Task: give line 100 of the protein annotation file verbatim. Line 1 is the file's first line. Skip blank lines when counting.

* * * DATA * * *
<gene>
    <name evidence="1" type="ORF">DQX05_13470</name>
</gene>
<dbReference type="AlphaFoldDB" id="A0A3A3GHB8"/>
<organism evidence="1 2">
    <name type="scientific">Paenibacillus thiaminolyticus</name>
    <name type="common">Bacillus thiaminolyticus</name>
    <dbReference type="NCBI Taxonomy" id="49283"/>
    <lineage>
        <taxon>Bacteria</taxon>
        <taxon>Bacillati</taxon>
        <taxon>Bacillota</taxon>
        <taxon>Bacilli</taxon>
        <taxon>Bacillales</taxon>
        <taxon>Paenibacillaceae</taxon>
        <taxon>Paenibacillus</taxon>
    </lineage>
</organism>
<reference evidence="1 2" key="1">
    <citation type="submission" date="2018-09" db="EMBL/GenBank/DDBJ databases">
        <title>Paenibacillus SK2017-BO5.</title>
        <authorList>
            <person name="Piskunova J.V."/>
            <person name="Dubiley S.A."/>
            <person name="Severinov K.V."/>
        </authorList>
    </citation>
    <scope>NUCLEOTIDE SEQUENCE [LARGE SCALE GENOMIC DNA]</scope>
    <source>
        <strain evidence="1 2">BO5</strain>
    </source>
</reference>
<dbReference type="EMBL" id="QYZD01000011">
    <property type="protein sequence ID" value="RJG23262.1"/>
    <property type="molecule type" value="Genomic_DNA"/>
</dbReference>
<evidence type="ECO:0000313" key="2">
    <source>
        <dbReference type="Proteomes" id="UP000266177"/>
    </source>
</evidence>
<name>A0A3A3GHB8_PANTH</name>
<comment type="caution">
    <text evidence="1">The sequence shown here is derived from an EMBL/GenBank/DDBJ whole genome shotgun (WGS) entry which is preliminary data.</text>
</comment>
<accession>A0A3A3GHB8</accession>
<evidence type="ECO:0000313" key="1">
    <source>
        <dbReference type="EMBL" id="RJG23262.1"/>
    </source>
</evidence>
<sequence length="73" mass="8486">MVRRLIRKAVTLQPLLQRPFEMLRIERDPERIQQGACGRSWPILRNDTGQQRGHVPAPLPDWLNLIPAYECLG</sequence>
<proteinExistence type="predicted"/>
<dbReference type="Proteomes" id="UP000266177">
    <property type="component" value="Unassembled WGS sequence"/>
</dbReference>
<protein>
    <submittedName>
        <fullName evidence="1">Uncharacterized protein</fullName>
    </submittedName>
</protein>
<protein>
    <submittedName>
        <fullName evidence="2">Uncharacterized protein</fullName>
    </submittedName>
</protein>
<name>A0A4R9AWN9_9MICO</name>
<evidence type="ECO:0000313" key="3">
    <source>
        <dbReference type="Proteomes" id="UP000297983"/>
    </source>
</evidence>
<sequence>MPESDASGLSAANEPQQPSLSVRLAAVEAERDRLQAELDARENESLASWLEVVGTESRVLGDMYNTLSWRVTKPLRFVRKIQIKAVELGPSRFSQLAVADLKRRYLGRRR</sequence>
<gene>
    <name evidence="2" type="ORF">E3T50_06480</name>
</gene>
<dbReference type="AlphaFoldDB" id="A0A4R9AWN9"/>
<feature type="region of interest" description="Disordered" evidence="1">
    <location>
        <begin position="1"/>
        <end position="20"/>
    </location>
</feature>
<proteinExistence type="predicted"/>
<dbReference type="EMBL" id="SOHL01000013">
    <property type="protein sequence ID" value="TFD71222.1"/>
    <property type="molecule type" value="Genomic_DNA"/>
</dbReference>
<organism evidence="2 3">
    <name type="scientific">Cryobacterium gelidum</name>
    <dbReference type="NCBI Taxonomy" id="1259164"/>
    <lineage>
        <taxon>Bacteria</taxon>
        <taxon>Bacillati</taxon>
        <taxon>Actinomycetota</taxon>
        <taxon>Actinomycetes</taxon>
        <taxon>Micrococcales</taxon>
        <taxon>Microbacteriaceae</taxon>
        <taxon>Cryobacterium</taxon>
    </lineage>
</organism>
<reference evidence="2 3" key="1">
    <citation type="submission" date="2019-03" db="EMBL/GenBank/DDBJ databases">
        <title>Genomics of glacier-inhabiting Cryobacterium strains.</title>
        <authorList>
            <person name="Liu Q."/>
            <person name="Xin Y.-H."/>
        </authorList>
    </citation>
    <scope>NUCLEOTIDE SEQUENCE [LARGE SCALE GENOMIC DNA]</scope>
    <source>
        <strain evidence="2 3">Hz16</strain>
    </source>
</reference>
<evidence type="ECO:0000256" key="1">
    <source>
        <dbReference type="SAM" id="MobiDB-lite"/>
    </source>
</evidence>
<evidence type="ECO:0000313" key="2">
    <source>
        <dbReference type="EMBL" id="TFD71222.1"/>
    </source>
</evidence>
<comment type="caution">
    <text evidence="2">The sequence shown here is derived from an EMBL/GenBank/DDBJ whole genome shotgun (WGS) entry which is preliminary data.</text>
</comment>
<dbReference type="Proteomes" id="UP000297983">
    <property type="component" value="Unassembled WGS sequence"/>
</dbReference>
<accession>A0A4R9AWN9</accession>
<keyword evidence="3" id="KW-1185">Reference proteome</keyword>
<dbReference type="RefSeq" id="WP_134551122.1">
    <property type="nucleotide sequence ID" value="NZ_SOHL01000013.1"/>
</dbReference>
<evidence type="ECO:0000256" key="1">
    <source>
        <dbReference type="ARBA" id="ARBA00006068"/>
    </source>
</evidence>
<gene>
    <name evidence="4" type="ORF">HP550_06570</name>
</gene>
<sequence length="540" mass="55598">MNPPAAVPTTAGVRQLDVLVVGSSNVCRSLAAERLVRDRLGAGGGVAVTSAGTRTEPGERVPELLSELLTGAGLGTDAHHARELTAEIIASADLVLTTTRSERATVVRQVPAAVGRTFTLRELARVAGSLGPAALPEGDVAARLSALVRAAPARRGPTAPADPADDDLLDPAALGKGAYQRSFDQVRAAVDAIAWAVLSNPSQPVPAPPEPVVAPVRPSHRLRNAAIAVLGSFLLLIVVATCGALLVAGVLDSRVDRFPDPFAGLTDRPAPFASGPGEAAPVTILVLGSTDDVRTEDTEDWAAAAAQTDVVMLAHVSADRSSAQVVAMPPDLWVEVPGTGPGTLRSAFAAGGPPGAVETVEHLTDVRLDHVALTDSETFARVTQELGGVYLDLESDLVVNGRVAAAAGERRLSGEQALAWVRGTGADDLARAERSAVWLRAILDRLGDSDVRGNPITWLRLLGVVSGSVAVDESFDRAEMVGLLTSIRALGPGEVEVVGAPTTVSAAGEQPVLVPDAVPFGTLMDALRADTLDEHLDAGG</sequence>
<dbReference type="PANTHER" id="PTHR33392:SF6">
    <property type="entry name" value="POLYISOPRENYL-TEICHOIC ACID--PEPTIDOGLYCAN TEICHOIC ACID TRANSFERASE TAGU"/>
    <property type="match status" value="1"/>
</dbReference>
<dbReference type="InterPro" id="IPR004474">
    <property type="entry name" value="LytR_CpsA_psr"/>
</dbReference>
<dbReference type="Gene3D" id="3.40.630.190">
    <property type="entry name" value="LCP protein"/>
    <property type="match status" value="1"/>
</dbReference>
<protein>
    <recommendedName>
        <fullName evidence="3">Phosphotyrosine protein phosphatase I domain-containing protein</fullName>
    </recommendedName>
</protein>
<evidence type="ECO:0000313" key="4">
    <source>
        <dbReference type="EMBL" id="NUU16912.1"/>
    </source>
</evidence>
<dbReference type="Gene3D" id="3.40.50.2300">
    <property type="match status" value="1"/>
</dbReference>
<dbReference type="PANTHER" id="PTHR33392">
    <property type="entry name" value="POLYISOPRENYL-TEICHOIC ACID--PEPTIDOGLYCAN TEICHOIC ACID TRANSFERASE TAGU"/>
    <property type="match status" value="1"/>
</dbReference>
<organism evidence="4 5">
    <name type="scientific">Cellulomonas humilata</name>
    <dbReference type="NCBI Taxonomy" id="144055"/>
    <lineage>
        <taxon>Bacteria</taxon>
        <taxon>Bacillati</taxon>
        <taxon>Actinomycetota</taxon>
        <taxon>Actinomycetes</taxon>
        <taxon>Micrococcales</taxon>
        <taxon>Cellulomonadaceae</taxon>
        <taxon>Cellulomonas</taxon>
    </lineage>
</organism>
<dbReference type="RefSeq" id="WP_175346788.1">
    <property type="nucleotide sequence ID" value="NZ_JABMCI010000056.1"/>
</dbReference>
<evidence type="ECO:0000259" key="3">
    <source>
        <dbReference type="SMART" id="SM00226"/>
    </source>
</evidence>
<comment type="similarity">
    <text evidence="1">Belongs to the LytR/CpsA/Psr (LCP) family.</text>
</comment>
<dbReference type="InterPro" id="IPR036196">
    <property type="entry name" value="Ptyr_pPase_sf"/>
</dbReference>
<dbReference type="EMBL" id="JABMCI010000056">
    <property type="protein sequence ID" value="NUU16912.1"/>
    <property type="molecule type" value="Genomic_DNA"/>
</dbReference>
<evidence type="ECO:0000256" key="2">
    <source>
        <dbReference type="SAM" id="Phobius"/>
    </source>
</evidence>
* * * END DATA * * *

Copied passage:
    </lineage>